In New York, Reid was a member of the University Club, Century Club, Metropolitan Club, Union League Club, and Republican Club of New York. He was president of the Lotos Club for 14 years, and belonged to the Ohio Society, New England Society, St. Andrew's Society, and the American Geographical Society.[14]

From 1902 until his death in 1912, he was a member of Stanford University's board of trustees.[33] Manhattanville College in Purchase, New York, is located on his former Westchester County estate, which was leased to the King and Queen of Siam, Prajadhipok and Rambhai Barni, in 1931.[34]


He was the grandfather of prominent journalist and New York Herald Tribune editor Whitelaw Reid (1913–2009) and Ogden Rogers Reid (1925-2019), a former member of the United States House of Representatives.[35]

Death and legacy

Reid died while serving as the ambassador to Britain on December 15, 1912. Upon his death, letters of condolences were sent to the family by King George, Queen Mary, Queen Alexandra, and Princess Victoria.[36] His remains are buried in Sleepy Hollow Cemetery in Sleepy Hollow, New York.



  1. ^ Cortissoz, Royal (1921). The Life of Whitelaw Reid. C. Scribner's Sons. Retrieved 24 April 2017.
  2. ^ Michael P. Riccards. "Reid, Whitelaw"; American National Biography Online Feb. 2000
  3. ^ MacDougall, Donald John (1917). Scots and Scots' Descendants in America. Caledonian publishing Company. Retrieved 24 April 2017.
  4. ^ Broadstone, Michael A. (1918). History of Greene County, Ohio: Its People, Industries and Institutions. B.F. Bowen. p. 331. Retrieved 24 April 2017. Marion whitelaw ronalds Reid.
  5. ^ American Authors 1600-1900: A Biographical Dictionary of American Literature (H. W. Wilson Co., New York, 1938)
  6. ^ a b c d Ohio), Miami University (Oxford (1908). Annual Reports of the President, the Deans, and Other Officers of Miami University. Miami University. Retrieved 24 April 2017.
  7. ^ "Sigma Chi Founding | The Sigma Chi Historical Initiative". history.sigmachi.org. Sigma Chi Historical Initiative. Retrieved 24 April 2017.
  8. ^ Endres, Fredric F. (1976). A Radical View: The "Agate" Dispatches of Whitelaw Reid, 1861-1865 (review). pp. 361–362. Retrieved 24 April 2017.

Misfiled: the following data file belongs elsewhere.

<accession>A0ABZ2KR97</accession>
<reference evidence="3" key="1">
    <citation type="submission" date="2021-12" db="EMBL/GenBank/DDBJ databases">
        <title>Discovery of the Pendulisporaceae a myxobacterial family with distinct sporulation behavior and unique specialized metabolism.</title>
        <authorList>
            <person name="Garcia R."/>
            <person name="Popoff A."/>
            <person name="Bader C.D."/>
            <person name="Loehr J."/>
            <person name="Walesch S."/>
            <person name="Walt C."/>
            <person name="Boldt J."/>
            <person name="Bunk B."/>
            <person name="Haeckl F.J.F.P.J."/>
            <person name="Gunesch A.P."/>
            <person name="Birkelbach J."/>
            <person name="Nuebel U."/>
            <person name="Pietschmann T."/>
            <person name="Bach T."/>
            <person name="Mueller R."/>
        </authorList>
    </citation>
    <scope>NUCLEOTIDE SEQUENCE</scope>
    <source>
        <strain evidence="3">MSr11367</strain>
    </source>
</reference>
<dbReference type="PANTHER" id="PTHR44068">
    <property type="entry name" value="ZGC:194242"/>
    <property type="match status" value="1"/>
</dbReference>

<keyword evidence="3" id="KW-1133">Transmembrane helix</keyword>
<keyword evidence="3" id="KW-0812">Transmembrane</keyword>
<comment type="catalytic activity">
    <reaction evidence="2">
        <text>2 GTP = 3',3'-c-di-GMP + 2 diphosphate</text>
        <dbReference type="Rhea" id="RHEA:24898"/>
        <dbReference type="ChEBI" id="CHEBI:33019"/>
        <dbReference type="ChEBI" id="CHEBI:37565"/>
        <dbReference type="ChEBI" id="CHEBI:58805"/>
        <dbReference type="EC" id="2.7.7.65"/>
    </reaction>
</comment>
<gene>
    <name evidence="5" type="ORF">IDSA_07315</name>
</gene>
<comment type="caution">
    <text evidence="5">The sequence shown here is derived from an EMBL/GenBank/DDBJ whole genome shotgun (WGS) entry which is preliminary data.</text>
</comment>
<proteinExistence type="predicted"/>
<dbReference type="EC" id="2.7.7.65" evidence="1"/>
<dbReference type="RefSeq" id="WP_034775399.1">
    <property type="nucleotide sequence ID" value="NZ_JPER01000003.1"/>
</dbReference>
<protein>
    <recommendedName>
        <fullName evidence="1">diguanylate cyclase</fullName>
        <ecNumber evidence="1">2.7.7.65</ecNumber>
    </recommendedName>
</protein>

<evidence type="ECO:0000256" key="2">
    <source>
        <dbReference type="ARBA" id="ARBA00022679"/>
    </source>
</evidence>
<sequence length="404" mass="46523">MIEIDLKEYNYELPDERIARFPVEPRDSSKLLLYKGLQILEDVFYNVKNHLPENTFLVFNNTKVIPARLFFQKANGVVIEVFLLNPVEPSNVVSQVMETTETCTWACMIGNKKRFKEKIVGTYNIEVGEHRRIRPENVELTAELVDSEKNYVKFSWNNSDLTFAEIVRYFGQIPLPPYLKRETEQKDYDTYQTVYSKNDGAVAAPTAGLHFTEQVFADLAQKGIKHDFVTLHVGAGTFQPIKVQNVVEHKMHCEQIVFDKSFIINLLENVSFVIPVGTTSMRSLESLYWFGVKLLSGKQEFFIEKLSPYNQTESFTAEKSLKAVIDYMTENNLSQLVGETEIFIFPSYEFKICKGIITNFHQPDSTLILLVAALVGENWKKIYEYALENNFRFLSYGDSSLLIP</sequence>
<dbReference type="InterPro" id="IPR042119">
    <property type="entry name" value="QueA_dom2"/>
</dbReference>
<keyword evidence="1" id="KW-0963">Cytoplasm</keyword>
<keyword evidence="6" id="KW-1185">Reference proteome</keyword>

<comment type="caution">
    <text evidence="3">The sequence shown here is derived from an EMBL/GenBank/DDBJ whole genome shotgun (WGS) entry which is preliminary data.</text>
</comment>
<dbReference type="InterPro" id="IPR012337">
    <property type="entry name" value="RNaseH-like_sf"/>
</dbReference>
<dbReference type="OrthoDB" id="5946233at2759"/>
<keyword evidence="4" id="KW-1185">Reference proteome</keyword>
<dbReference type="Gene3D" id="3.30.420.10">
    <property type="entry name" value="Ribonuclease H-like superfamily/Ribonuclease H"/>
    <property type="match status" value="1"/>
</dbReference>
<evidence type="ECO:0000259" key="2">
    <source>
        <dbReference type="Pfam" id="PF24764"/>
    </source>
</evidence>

9. ^ a b c d Gephardt, Alan (16 February 2016). "Around and About James A. Garfield: Whitelaw Reid (Part I)". garfieldnps.wordpress.com. The Garfield Observer. Retrieved 24 April 2017.
  10. ^ Reid, Whitelaw; Fremantle, Sir Arthur James Lyon (January 12, 2009). Two Witnesses at Gettysburg: The Personal Accounts of Whitelaw Reid and A. J. L. Fremantle. John Wiley & Sons. ISBN 9781405181129. Retrieved 24 April 2017.
  11. ^ "DEATH OF AMBASSADOR REID". The New York Times. 16 December 1912. Retrieved 24 April 2017.
  12. ^ Whitelaw Reid, American and English Studies, Vol. II (1913), pp. 258-60
  13. ^ "MR. REID SWORN IN". The New York Times. 19 April 1889. Retrieved 24 April 2017.
  14. ^ a b c d e "REID WON FAME IN MANY FIELDS; Had Been a Journalist Half a Century -- Diplomat in Two European Capitals". The New York Times. 16 December 1912. Retrieved 24 April 2017.
  16. ^ "WHITELAW REID HONORED; A Farewell Banquet at the Union League Club". The New York Times. 15 May 1902. Retrieved 24 April 2017.
  17. ^ "WHITELAW REID'S ARRIVAL IN LONDON; Special Envoy to the Coronation Has a Busy Day. Calls on Ambassador Choate and Receives Many Visitors, Among Them the Equerries Assigned to Him". The New York Times. 9 June 1902. Retrieved 24 April 2017.
  18. ^ "Court Circular". The Times (36831). London. 28 July 1902. p. 9.
  19. ^ "University intelligence". The Times (36787). London. 6 June 1902. p. 11.
  20. ^ "London Press Welcomes Mr. Reid". The New York Times. 5 June 1905. Retrieved 24 April 2017.
  21. ^ Times, Special Cable To The New York (28 July 1909). "REID MAY MAKE TRIP HERE.; Ambassador at London Contemplates Visiting America for a Month". The New York Times. Retrieved 24 April 2017.